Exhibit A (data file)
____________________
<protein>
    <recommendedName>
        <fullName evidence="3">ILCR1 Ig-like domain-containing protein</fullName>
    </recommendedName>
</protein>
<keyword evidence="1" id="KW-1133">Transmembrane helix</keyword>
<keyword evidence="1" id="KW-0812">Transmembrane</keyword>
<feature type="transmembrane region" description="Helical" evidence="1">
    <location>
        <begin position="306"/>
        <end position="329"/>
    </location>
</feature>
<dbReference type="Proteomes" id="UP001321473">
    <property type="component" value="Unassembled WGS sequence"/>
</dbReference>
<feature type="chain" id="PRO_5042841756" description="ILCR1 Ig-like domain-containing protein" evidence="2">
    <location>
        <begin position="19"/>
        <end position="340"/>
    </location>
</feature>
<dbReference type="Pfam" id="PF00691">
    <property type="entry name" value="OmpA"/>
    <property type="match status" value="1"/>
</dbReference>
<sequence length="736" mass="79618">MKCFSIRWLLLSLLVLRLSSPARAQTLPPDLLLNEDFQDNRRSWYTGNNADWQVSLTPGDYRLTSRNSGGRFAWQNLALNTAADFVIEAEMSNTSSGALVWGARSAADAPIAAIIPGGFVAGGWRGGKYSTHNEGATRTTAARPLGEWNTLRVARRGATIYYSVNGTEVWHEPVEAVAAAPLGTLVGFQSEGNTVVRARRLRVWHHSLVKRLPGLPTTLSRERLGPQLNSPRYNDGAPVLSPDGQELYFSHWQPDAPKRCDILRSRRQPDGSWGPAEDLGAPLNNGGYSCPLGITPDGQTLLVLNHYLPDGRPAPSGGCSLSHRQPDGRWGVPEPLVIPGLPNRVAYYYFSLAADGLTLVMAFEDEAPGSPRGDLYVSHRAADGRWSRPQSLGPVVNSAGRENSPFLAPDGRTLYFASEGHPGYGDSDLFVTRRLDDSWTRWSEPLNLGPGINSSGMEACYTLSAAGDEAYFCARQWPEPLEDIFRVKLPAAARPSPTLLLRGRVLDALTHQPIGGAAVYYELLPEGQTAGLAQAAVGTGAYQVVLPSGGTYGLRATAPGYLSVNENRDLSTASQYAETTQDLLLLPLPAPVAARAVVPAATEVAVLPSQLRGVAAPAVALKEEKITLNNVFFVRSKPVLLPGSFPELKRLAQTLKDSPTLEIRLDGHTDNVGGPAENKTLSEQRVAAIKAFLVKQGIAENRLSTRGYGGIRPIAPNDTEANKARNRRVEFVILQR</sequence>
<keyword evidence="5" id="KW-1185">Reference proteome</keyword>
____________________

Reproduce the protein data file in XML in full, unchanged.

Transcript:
<protein>
    <recommendedName>
        <fullName evidence="3">ILCR1 Ig-like domain-containing protein</fullName>
    </recommendedName>
</protein>
<keyword evidence="1" id="KW-1133">Transmembrane helix</keyword>
<keyword evidence="1" id="KW-0812">Transmembrane</keyword>
<feature type="transmembrane region" description="Helical" evidence="1">
    <location>
        <begin position="306"/>
        <end position="329"/>
    </location>
</feature>
<dbReference type="Proteomes" id="UP001321473">
    <property type="component" value="Unassembled WGS sequence"/>
</dbReference>
<feature type="chain" id="PRO_5042841756" description="ILCR1 Ig-like domain-containing protein" evidence="2">
    <location>
        <begin position="19"/>
        <end position="340"/>
    </location>
</feature>
<dbReference type="Pfam" id="PF00691">
    <property type="entry name" value="OmpA"/>
    <property type="match status" value="1"/>
</dbReference>
<sequence length="736" mass="79618">MKCFSIRWLLLSLLVLRLSSPARAQTLPPDLLLNEDFQDNRRSWYTGNNADWQVSLTPGDYRLTSRNSGGRFAWQNLALNTAADFVIEAEMSNTSSGALVWGARSAADAPIAAIIPGGFVAGGWRGGKYSTHNEGATRTTAARPLGEWNTLRVARRGATIYYSVNGTEVWHEPVEAVAAAPLGTLVGFQSEGNTVVRARRLRVWHHSLVKRLPGLPTTLSRERLGPQLNSPRYNDGAPVLSPDGQELYFSHWQPDAPKRCDILRSRRQPDGSWGPAEDLGAPLNNGGYSCPLGITPDGQTLLVLNHYLPDGRPAPSGGCSLSHRQPDGRWGVPEPLVIPGLPNRVAYYYFSLAADGLTLVMAFEDEAPGSPRGDLYVSHRAADGRWSRPQSLGPVVNSAGRENSPFLAPDGRTLYFASEGHPGYGDSDLFVTRRLDDSWTRWSEPLNLGPGINSSGMEACYTLSAAGDEAYFCARQWPEPLEDIFRVKLPAAARPSPTLLLRGRVLDALTHQPIGGAAVYYELLPEGQTAGLAQAAVGTGAYQVVLPSGGTYGLRATAPGYLSVNENRDLSTASQYAETTQDLLLLPLPAPVAARAVVPAATEVAVLPSQLRGVAAPAVALKEEKITLNNVFFVRSKPVLLPGSFPELKRLAQTLKDSPTLEIRLDGHTDNVGGPAENKTLSEQRVAAIKAFLVKQGIAENRLSTRGYGGIRPIAPNDTEANKARNRRVEFVILQR</sequence>
<keyword evidence="5" id="KW-1185">Reference proteome</keyword>